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The economics team at Goldman Sachs has made another run at trying to determine whether official statistics are undermeasuring America’s rapidly evolving digital economy. The bank now believes even more strongly that “technological change is not fully reflected in the real output statistics.”
From a bottom-up perspective, there’s all that missing growth from free digital goods. From a top-down perspective, Goldman economists note that the “growth of domestically generated profits and incomes (GDI) is outpacing that of GDP, a departure from earlier decades” and that “US profits generated in tax havens totaled over $300bn in 2018, some of which represents unmeasured domestic production.”
And a bit more detail here (bold by me):
For free digital goods, we average across the three approaches explored above to form our baseline. Importantly though, in the case of Brynjolffson et al. we exclude all consumer surplus generated by search engines and email (to avoid misattribution); we also assume that on average only a third of US consumers derive the associated consumer welfare estimates from these activities, to avoid overstating the impact for the population as a whole. With respect to business capex in information technology, it is worth noting that the broad importance of ICT output in the economy continues to grow, despite the decline in business investment in hardware. Our estimated contribution from business ICT reflects the value-added share of the various high-tech industries, which show a fairly stable share for the computer and electronic products industry but a sharp increase for other technology industries.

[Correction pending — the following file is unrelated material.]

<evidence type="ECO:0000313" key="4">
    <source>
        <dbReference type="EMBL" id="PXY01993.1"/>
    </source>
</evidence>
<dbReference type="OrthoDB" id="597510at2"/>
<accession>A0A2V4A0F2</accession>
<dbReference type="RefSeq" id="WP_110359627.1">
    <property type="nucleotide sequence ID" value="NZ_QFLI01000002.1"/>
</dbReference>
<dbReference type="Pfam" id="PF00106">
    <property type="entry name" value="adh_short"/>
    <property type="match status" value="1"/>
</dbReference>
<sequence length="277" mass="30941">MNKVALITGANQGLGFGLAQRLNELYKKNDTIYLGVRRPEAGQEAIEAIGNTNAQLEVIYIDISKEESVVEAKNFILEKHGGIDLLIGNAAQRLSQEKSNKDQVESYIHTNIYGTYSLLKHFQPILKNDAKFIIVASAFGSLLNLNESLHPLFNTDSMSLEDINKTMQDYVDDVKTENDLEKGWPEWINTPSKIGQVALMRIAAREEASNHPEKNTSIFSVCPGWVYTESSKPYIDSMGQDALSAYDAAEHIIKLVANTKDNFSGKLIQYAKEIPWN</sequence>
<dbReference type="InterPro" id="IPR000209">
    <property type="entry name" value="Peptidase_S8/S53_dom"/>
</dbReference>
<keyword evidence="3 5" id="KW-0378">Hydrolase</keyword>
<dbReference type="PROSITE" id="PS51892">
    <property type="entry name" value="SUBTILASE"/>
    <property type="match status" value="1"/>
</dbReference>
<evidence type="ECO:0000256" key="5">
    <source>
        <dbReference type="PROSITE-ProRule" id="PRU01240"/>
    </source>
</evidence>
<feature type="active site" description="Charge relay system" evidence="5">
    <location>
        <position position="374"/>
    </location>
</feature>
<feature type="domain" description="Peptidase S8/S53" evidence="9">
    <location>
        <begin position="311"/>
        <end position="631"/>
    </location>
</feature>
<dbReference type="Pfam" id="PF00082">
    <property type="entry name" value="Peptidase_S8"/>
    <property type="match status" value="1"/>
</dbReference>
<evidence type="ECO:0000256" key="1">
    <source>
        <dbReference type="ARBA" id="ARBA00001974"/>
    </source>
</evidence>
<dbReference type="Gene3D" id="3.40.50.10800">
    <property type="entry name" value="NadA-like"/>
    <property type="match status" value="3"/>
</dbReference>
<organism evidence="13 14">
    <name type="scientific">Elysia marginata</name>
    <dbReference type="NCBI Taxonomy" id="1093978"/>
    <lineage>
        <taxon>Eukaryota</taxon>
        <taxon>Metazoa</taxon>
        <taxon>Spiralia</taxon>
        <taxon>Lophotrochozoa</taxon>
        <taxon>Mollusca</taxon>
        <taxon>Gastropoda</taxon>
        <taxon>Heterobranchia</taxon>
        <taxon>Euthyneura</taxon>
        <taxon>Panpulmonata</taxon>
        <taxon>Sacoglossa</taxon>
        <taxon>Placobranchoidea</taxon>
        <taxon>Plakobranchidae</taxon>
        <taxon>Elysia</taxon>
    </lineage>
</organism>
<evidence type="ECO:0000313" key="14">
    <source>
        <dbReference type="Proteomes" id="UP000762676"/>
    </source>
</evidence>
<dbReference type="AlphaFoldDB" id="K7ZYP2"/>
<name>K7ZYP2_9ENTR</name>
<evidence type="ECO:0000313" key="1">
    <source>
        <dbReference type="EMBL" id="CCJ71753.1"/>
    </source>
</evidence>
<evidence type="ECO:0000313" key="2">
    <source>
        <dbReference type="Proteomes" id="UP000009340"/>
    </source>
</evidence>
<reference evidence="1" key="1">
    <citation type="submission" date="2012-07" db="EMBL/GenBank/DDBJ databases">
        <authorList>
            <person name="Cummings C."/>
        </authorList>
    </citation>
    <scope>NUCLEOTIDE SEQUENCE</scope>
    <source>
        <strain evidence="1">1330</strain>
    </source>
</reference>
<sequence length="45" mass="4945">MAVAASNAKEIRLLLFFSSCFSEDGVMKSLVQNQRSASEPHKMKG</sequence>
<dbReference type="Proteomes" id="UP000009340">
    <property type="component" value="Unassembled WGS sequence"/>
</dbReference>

In our central estimate, we estimate that the pace of annual real GDP growth is understated by around 1.0pp of GDP, up from 0.5pp in 2005 and 0.3pp in 1995. While the results contrast with Moulton’s finding that mismeasurement has actually declined—to 0.47pp today in PCE terms vs. 0.95pp in 1996)—the results are not directly comparable. Central issues such as healthcare quality, software quality, smartphone services and free digital goods measurement, and profit-shifting are not explicitly addressed in Moulton’s analysis.
Our results also suggest that nearly half of the slowdown in measured productivity growth since the financial crisis can be explained by measurement issues. We caution that the uncertainty around our estimates is large, particularly that pertaining to free digital goods and healthcare consumer inflation.